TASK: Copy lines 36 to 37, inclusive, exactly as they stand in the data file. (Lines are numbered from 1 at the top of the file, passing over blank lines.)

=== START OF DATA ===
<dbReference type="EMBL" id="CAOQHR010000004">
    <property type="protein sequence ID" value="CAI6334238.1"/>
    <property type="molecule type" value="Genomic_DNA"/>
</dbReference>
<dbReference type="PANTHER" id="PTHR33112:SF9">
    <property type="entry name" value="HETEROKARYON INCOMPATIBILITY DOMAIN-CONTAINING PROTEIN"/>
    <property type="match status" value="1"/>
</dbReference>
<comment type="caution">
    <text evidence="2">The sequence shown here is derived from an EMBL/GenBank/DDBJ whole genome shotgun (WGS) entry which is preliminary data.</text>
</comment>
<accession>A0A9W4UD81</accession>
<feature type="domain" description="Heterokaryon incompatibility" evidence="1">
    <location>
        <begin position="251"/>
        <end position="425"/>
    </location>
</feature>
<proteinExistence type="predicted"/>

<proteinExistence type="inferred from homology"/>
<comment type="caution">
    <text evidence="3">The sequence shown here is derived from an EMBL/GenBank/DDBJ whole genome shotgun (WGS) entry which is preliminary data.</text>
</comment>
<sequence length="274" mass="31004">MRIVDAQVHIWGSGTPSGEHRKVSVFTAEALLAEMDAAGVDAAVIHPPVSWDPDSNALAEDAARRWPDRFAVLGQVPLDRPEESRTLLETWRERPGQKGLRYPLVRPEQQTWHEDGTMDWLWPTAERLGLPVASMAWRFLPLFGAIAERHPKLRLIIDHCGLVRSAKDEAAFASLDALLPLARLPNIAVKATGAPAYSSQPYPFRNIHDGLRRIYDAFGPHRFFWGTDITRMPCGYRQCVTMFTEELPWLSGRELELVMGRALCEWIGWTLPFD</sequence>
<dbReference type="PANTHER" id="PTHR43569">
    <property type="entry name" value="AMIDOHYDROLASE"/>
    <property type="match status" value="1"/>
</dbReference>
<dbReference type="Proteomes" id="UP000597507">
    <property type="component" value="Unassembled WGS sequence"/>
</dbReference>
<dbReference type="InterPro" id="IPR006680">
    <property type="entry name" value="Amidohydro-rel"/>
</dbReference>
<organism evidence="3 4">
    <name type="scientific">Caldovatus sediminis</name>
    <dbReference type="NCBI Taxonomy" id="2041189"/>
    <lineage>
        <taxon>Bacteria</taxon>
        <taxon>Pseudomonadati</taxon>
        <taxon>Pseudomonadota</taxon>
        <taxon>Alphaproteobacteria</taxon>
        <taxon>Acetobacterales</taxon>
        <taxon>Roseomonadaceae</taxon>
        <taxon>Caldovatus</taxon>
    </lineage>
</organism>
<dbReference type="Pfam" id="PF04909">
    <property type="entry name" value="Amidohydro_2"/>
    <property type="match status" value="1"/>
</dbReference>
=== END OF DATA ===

    <name type="scientific">Caldovatus sediminis</name>
    <dbReference type="NCBI Taxonomy" id="2041189"/>